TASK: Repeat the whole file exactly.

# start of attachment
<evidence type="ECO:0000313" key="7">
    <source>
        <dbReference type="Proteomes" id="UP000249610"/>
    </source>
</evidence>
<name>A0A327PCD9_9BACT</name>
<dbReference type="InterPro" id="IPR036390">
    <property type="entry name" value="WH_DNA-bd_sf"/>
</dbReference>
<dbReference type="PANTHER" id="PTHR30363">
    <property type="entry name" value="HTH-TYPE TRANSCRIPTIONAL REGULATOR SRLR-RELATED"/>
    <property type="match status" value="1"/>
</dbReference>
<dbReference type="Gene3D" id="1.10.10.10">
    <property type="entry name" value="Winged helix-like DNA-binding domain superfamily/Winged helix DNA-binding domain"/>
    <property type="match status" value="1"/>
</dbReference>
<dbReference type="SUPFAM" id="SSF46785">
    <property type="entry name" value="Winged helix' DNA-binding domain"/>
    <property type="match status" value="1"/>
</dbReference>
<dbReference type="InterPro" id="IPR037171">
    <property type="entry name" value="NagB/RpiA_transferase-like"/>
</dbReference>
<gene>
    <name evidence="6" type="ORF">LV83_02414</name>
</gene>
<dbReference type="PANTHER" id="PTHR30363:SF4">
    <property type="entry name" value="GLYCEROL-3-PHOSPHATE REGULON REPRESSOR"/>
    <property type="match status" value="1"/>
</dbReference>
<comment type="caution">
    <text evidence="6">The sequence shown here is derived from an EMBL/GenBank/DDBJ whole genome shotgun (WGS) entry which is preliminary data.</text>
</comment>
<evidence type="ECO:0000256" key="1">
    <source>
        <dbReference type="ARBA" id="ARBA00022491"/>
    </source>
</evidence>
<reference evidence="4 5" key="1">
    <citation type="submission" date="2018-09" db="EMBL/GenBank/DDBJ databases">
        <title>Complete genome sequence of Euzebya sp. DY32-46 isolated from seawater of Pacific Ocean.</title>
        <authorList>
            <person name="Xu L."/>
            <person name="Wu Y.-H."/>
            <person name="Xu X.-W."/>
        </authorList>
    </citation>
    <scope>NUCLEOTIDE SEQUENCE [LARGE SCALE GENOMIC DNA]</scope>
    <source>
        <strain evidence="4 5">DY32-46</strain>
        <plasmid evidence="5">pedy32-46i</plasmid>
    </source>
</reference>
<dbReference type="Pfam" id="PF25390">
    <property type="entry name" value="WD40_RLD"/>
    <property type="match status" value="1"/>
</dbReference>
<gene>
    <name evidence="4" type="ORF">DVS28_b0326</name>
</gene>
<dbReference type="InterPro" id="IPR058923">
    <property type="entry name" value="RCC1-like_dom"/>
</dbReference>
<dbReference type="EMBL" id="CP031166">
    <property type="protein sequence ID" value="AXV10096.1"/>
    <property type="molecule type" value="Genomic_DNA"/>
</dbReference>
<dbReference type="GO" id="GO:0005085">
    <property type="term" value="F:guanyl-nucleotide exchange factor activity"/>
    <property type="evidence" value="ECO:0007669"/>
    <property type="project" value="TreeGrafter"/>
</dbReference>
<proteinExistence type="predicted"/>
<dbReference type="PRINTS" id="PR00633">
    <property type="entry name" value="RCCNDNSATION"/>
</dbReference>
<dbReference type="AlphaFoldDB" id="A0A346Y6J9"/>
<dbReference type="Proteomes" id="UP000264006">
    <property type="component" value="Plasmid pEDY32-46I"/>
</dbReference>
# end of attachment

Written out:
<evidence type="ECO:0000313" key="7">
    <source>
        <dbReference type="Proteomes" id="UP000249610"/>
    </source>
</evidence>
<name>A0A327PCD9_9BACT</name>
<dbReference type="InterPro" id="IPR036390">
    <property type="entry name" value="WH_DNA-bd_sf"/>
</dbReference>
<dbReference type="PANTHER" id="PTHR30363">
    <property type="entry name" value="HTH-TYPE TRANSCRIPTIONAL REGULATOR SRLR-RELATED"/>
    <property type="match status" value="1"/>
</dbReference>
<dbReference type="Gene3D" id="1.10.10.10">
    <property type="entry name" value="Winged helix-like DNA-binding domain superfamily/Winged helix DNA-binding domain"/>
    <property type="match status" value="1"/>
</dbReference>
<dbReference type="SUPFAM" id="SSF46785">
    <property type="entry name" value="Winged helix' DNA-binding domain"/>
    <property type="match status" value="1"/>
</dbReference>
<dbReference type="InterPro" id="IPR037171">
    <property type="entry name" value="NagB/RpiA_transferase-like"/>
</dbReference>
<gene>
    <name evidence="6" type="ORF">LV83_02414</name>
</gene>
<dbReference type="PANTHER" id="PTHR30363:SF4">
    <property type="entry name" value="GLYCEROL-3-PHOSPHATE REGULON REPRESSOR"/>
    <property type="match status" value="1"/>
</dbReference>
<comment type="caution">
    <text evidence="6">The sequence shown here is derived from an EMBL/GenBank/DDBJ whole genome shotgun (WGS) entry which is preliminary data.</text>
</comment>
<evidence type="ECO:0000256" key="1">
    <source>
        <dbReference type="ARBA" id="ARBA00022491"/>
    </source>
</evidence>
<reference evidence="4 5" key="1">
    <citation type="submission" date="2018-09" db="EMBL/GenBank/DDBJ databases">
        <title>Complete genome sequence of Euzebya sp. DY32-46 isolated from seawater of Pacific Ocean.</title>
        <authorList>
            <person name="Xu L."/>
            <person name="Wu Y.-H."/>
            <person name="Xu X.-W."/>
        </authorList>
    </citation>
    <scope>NUCLEOTIDE SEQUENCE [LARGE SCALE GENOMIC DNA]</scope>
    <source>
        <strain evidence="4 5">DY32-46</strain>
        <plasmid evidence="5">pedy32-46i</plasmid>
    </source>
</reference>
<dbReference type="Pfam" id="PF25390">
    <property type="entry name" value="WD40_RLD"/>
    <property type="match status" value="1"/>
</dbReference>
<gene>
    <name evidence="4" type="ORF">DVS28_b0326</name>
</gene>
<dbReference type="InterPro" id="IPR058923">
    <property type="entry name" value="RCC1-like_dom"/>
</dbReference>
<dbReference type="EMBL" id="CP031166">
    <property type="protein sequence ID" value="AXV10096.1"/>
    <property type="molecule type" value="Genomic_DNA"/>
</dbReference>
<dbReference type="GO" id="GO:0005085">
    <property type="term" value="F:guanyl-nucleotide exchange factor activity"/>
    <property type="evidence" value="ECO:0007669"/>
    <property type="project" value="TreeGrafter"/>
</dbReference>
<proteinExistence type="predicted"/>
<dbReference type="PRINTS" id="PR00633">
    <property type="entry name" value="RCCNDNSATION"/>
</dbReference>
<dbReference type="AlphaFoldDB" id="A0A346Y6J9"/>
<dbReference type="Proteomes" id="UP000264006">
    <property type="component" value="Plasmid pEDY32-46I"/>
</dbReference>